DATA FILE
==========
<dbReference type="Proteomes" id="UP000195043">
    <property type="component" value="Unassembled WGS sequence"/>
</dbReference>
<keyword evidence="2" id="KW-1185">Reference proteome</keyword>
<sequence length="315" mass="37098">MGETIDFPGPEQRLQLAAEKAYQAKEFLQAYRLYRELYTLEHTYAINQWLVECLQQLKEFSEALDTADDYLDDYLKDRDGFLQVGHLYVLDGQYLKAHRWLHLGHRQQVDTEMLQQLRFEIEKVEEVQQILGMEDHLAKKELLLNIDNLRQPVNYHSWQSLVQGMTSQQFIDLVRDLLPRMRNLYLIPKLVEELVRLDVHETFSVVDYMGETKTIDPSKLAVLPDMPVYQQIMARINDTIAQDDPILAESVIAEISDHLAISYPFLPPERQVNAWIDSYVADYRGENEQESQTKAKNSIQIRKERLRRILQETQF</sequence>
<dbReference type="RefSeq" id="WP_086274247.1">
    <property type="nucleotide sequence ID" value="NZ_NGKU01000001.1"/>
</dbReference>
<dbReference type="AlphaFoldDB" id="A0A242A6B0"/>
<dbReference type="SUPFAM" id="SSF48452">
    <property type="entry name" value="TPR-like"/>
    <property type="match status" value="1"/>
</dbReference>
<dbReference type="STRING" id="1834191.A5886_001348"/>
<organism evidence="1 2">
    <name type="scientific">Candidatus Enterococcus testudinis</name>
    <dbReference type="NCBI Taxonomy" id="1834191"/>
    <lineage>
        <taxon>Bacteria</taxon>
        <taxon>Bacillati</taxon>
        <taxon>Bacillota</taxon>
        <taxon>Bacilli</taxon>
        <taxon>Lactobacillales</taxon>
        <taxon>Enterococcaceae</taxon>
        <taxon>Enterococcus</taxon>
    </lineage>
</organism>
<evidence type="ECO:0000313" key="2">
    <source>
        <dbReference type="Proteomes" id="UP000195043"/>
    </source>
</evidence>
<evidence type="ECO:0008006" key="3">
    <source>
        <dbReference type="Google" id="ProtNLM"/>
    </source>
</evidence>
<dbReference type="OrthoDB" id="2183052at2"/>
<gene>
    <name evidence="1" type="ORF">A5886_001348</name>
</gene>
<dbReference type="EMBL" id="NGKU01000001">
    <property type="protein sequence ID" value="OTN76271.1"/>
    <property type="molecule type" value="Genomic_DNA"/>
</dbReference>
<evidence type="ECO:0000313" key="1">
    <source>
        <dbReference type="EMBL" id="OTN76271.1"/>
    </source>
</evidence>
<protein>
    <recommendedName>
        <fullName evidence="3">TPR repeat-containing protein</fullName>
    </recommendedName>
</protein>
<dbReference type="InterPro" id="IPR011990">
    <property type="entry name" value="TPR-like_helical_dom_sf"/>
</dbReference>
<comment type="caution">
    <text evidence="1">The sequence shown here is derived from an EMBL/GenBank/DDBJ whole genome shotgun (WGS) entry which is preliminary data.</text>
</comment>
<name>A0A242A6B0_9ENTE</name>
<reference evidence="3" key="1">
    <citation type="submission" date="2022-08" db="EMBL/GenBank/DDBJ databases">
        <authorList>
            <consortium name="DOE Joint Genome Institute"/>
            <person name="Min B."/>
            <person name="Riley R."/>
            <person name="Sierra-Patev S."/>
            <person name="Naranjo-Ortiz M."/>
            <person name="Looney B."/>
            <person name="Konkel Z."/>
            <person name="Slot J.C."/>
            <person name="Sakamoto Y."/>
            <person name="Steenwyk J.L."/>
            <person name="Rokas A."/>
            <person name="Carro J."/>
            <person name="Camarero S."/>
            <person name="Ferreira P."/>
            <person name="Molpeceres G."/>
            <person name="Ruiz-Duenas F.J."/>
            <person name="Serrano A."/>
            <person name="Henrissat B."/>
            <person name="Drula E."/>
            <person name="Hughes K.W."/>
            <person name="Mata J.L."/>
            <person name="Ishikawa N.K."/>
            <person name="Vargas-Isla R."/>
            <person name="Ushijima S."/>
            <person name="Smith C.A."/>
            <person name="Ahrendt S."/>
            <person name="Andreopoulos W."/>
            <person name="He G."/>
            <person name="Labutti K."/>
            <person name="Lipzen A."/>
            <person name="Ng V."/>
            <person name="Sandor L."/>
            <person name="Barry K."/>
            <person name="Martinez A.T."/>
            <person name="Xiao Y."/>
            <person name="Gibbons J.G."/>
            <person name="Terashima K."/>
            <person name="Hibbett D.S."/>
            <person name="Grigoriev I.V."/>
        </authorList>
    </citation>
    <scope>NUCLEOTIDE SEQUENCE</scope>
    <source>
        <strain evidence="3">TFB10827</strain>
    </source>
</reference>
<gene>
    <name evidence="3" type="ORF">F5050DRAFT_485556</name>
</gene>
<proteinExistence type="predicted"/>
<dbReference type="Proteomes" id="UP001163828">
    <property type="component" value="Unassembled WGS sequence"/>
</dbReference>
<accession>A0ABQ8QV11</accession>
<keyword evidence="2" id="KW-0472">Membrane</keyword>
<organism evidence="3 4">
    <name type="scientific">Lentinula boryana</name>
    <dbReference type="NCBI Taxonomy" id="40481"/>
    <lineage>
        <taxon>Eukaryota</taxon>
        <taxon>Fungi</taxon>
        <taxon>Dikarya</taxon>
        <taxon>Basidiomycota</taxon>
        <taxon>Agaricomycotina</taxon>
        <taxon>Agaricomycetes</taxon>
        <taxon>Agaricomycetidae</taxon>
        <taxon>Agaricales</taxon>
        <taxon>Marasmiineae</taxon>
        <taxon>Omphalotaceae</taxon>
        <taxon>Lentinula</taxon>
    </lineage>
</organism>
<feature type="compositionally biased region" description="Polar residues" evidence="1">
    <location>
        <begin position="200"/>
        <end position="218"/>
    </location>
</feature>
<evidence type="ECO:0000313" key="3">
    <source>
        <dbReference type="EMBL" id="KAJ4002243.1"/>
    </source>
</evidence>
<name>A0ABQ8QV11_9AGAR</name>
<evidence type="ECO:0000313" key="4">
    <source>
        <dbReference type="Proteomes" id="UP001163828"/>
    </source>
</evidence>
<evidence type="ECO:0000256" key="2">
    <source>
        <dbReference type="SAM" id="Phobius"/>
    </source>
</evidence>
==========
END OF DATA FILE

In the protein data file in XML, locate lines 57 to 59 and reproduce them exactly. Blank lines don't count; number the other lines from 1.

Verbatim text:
    <property type="entry name" value="TPR-like_helical_dom_sf"/>
</dbReference>
<comment type="caution">